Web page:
1Department of Genetics, Universidad de Sevilla, Seville, Spain
2Ingeniatrics Tecnologías SL, Spain
3Department of Microbiology and Parasitology, Universidad de Sevilla, Seville, Spain
4Centro Andaluz de Biología del Desarrollo, Universidad Pablo de Olavide, Seville, Spain
5Biomedal SL, Spain
Characterization of microorganisms usually involves culture during more than 20 generations in order to achieve the formation of macrocolonies on solid media. Alternatively, microencapsulation allows the detection of microbial growth by monitoring the development of microcolonies from encapsulated individual cells. Microbial proliferation inside the microcapsules can be detected using flow cytometry, provided that the population of microparticles exhibits appropriate optical and mechanical properties and is monodisperse in size and shape.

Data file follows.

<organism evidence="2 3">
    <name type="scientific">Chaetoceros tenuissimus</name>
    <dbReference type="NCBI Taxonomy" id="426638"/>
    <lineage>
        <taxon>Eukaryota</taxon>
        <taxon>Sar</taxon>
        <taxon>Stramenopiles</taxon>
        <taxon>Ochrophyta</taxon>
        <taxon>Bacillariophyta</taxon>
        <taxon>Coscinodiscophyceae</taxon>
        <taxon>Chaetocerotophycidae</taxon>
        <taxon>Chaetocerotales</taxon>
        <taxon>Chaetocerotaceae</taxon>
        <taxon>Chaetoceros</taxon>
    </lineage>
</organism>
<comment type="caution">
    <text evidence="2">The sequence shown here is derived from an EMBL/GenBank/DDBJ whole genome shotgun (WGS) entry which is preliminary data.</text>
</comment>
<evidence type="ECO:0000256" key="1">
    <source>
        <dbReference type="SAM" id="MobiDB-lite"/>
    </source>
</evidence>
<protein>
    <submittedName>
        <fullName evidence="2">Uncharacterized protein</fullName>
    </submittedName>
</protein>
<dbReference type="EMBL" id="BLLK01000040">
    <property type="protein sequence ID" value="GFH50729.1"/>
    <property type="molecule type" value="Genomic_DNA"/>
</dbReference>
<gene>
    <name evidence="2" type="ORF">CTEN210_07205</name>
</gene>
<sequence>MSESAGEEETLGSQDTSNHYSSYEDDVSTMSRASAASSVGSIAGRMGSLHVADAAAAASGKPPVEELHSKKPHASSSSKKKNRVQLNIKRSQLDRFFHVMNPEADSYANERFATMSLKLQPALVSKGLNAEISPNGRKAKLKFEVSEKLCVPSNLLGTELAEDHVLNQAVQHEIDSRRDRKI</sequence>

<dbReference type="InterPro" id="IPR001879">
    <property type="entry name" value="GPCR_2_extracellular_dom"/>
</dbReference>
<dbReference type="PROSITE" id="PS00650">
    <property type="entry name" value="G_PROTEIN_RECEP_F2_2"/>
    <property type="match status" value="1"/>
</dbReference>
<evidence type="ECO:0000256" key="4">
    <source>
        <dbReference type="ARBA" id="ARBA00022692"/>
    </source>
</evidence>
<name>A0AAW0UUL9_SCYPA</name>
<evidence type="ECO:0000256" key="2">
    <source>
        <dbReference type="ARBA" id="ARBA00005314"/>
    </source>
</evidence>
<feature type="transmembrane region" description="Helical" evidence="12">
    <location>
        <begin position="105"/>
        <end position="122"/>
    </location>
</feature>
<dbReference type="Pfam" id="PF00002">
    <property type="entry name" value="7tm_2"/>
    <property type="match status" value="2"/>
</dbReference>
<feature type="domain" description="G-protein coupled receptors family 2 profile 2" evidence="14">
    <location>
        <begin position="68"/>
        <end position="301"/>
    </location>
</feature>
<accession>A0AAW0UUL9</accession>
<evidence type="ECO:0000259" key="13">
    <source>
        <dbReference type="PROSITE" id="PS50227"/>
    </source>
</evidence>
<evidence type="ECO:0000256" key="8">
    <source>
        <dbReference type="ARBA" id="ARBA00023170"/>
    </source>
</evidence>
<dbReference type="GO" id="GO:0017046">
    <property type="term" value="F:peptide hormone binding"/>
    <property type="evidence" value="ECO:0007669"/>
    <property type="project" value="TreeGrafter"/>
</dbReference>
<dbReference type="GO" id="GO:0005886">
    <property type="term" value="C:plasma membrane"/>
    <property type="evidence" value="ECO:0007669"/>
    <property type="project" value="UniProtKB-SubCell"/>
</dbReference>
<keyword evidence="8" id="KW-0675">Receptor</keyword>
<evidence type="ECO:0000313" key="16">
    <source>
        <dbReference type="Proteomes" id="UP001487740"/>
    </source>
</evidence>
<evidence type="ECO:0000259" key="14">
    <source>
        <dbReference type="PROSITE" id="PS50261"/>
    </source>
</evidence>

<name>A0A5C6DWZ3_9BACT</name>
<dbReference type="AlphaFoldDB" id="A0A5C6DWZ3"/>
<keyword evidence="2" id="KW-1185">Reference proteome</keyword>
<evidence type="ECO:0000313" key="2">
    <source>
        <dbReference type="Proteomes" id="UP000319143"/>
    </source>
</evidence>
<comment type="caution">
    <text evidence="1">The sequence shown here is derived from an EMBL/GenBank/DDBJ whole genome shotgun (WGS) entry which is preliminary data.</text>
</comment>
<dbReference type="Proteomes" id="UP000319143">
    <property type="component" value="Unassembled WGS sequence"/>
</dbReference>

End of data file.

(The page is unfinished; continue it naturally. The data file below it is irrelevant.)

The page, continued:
Using a Cellena® Flow Focusing® microencapsulator (Figures 1 and 2), we managed to produce monodisperse alginate microparticles containing individual bacteria, yeast and human stem cells (Figure 3). Alginate particle sizes were reproducibly selected from less than 100 µm to over 600 µm, by replacing the disposable nozzle. Sterility was preserved during the microencapsulation procedure, preventing undesired contaminations.Microencapsulated microorganisms were used for a variety of application: from characterizing secreted enzymes to detection of thermosensitive mutants. Proliferation inside the particles was monitored by flow cytometry without requiring fluorescent labelling.